IF LOOKS is the yardstick for success then Brian Greene's already a winner on the basketball court.
Sporting a charcoal designer jacket with an oversized tick across the chest and a matching bandanna to neatly tuck in his dreadlocks, the HBS Bank Hawks' latest American import whips off the earphones to disengage himself from his iPad for an interview.
The 1.98m "slasher" doesn't possess the imposing frame of last year's import, Galen Young, nor, as it pans out, does he have the witticism of squad member Kareem Johnson.
That is not to say a softly spoken Greene isn't about to man up for new Hawks coach Tab Baldwin when the Bartercard National Basketball League (NBL) tips off on Friday, April 19, in their first match against the Manawatu Jets in Palmerston North.
If that won't be a litmus test then the Hawks' first home game at the Pettigrew-Green Arena, Taradale, on Sunday, April 21, against Southland certainly will when Paul Henare brings the Sharks to his hometown for a dust-up against his former Tall Blacks and Auckland coach.
More in the mould of perhaps playmaker Josh Pace, the 29-year-old is at pains to impress he doesn't fit the bill of your stereotypical US import on some ego trip.
"I can score but I'm more a team player," says the Florida-born player, revealing former Tall Blacks coach Baldwin (Kepez Belediyespor) spotted him as an opposition Antalya player in the Turkish championship in 2009.
That is why the more laidback leagues of Europe have suited Greene more in his career.
A swingman, who can play No2-4, has plied his trade in Turkey, Ukraine, Slovenia and Switzerland. He has spurned suitors' invitations to attend trials for NBA honours.
"It's more about who you know in NBA. I'm blessed to go overseas so it's okay to go overseas and I'm fine with that."
Commitment aside, the European philosophy of putting the collective ahead appeals to him rather than the individualism of the NBA arena that invariably pits the LeBron James of the world against the Kobe Bryants.
"It's more team ball - that's more my style of playing. Scoring is never a problem but I'm a rebounder, defender and leader all rolled up in one."
Born in Jacksonville, like Baldwin, Greene knew he had struck a chord with his new coach.
His admiration of Baldwin is reinforced in the coach's ability to make players buy into "the system".
"People make it to professional level and sometimes think they know it all," he says, adding Baldwin helps players not only on the court but off it.
"It wasn't about money for me but going somewhere comfortable and winning championships."
Greene has been to a handful of scrimmages with Baldwin and captain Paora Winitana and his men but found them "pretty embracing".
It's not about the import exerting his ability on his teammates but more about everyone getting a feel for each other's strengths and weaknesses.
"Everyone can put a ball into the rim."
With Baldwin pushing everyone at training, it pleases Greene that not a player complained.
"I'm not about giving up. As I said, I leave it all on the court. I hate losing, man."
The Hawks have won only one NBL title, under Shawn Dennis, now assistant coach of Perth Wildcats, and have endured several heart-breaking seasons of bowing out in the playoffs.
For two seasons they lost in Wellington under rookie coach and the Bay's favourite son, Paul Henare, who has since joined the Southland Sharks.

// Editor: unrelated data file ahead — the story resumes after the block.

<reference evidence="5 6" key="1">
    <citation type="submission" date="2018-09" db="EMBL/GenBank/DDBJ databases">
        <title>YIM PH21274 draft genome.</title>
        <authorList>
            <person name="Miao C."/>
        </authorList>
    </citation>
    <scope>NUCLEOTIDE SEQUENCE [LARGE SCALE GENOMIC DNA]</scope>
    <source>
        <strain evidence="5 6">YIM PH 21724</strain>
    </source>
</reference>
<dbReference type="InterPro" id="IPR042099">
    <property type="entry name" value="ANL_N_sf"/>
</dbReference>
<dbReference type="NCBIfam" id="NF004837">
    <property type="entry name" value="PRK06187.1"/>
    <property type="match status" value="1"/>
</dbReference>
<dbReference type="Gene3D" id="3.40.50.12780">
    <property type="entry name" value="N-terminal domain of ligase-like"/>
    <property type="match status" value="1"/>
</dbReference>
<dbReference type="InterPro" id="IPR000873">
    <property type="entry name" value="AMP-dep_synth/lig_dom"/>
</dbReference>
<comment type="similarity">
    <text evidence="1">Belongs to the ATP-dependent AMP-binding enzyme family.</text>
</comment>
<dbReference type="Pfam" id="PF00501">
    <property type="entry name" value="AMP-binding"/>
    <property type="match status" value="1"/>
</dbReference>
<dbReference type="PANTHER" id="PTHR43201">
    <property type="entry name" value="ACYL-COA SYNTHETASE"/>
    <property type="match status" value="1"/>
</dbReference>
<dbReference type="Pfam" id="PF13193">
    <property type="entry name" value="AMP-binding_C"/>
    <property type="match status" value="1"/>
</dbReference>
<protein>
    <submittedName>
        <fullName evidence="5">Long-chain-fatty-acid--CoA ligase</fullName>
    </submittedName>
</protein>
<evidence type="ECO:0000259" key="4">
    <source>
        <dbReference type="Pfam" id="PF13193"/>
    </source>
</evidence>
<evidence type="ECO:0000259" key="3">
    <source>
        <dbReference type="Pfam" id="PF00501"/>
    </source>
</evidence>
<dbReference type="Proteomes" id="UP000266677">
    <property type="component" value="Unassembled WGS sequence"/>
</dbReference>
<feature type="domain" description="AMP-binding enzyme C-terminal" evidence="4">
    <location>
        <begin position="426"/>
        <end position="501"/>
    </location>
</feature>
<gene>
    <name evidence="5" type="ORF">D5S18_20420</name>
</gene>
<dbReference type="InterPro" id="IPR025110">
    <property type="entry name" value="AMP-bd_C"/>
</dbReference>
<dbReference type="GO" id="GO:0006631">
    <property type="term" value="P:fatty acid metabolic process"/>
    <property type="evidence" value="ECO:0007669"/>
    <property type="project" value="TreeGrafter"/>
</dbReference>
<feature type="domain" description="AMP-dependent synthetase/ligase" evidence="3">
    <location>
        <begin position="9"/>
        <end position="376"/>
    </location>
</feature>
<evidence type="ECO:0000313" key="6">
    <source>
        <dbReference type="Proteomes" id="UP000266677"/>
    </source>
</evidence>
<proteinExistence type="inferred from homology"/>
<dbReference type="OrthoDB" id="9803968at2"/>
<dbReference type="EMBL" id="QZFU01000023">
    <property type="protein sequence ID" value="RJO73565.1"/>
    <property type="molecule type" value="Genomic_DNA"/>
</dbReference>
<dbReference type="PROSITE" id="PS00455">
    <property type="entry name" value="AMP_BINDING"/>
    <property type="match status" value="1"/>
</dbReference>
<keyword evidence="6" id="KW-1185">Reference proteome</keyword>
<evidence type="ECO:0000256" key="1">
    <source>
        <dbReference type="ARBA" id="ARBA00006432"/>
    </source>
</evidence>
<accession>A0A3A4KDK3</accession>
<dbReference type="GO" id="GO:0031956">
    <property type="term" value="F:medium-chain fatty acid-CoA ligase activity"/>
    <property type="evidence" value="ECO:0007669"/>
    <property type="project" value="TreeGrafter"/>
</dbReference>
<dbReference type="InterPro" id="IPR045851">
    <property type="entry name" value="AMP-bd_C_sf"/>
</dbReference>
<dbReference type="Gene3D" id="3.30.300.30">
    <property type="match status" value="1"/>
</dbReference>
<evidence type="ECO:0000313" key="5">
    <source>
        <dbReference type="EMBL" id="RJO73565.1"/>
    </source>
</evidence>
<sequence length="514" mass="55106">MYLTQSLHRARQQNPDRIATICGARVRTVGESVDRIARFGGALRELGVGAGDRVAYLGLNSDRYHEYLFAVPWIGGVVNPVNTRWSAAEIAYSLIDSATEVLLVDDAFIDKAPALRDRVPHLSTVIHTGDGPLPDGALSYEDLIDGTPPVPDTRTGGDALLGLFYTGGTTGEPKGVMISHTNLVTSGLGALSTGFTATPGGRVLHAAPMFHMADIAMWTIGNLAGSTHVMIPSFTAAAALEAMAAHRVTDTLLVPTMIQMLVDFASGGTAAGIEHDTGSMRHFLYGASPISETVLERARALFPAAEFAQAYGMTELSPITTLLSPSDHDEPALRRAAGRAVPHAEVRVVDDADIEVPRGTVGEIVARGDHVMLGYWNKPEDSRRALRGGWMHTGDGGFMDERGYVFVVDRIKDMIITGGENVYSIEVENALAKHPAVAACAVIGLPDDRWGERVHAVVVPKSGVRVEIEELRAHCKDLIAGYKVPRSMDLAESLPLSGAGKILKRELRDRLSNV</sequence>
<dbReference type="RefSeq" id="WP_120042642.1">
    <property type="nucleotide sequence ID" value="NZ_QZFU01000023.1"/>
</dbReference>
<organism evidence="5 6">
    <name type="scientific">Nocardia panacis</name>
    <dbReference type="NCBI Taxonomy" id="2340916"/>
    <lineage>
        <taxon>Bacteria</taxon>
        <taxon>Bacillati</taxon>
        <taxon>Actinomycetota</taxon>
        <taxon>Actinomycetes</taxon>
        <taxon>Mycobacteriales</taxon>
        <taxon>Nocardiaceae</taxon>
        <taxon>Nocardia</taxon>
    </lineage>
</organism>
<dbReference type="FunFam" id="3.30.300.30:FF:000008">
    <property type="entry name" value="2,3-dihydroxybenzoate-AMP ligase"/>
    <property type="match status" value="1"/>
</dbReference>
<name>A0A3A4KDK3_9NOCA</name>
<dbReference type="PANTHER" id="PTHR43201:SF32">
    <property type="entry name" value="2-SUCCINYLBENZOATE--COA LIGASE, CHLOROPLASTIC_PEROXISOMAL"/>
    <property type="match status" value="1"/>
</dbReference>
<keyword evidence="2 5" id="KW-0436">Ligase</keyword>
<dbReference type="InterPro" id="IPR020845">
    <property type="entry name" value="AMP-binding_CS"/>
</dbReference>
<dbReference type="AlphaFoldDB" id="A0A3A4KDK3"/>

To the chorus of "hanging their hats on defence", the Hawks have come up shy in the physicality stakes, with several US imports becoming sacrificial lambs in a ritualistic blood-letting that foreign players are aware of and accept in signing contracts.
With a change of franchise ownership, general manager Paul Trass executed a coup in luring Baldwin, who recently completed a stint in China.
Greene said he isn't shy to express his opinion on the court, leader or not.
"I like having fun but I want to win, whatever it takes."
Greene was only 14 when his father, Larry Greene, a port worker, died. His mother, Mary Allen, who recently moved to Atlanta, endured immense hardship in raising four children.
The other three siblings strayed but have found some traction in their lives but Greene is the only one to have attended college, obtaining a degree in criminal justice.
"I have a bitter taste of police so I prefer to work with the kids.
"They [kids] were confused about life because it wasn't their fault," says the graduate of Florida Agriculture Medical University.
While it was difficult to attend churches in Europe, Greene is a believer. "I do say my prayers and I believe in God."
His uncle, Tony "Alfonzo" Greene, kept him on the straight and narrow when his father died.
The late Bernard Wilkes, who Baldwin knows, was Greene's "great mentor".
"He taught me knowing wrong from right.
"He used to say, 'What you put forth is what you'll get out of it'.
"You don't need a dictionary or a book to understand that."
Still feeling he has at least five more years left in him as a player, Greene hopes to marry and settle down with his girlfriend, Shaniq Blount, 28, who works for an accountancy firm in Jacksonville.
From the moment he got off the plane in the Bay, he has found people warm and welcoming.
Boarding with Christina Bush in Napier, Greene sensed an "attitude" in other countries.
In fact, he feels he's learned more about life travelling as a professional basketballer than reading and writing in classrooms.
"When I go back home people are amazed and more aware of me because they realise they don't have that experience.
"On my grumpy days I tell myself I'm so lucky because not too many other people have the opportunity I have."
Greene's No1 sport growing up was baseball but tendinitis of the elbow robbed him of a future.
"I was just a toothpick in basketball so I ran into a lot of brick walls," he says with a grin.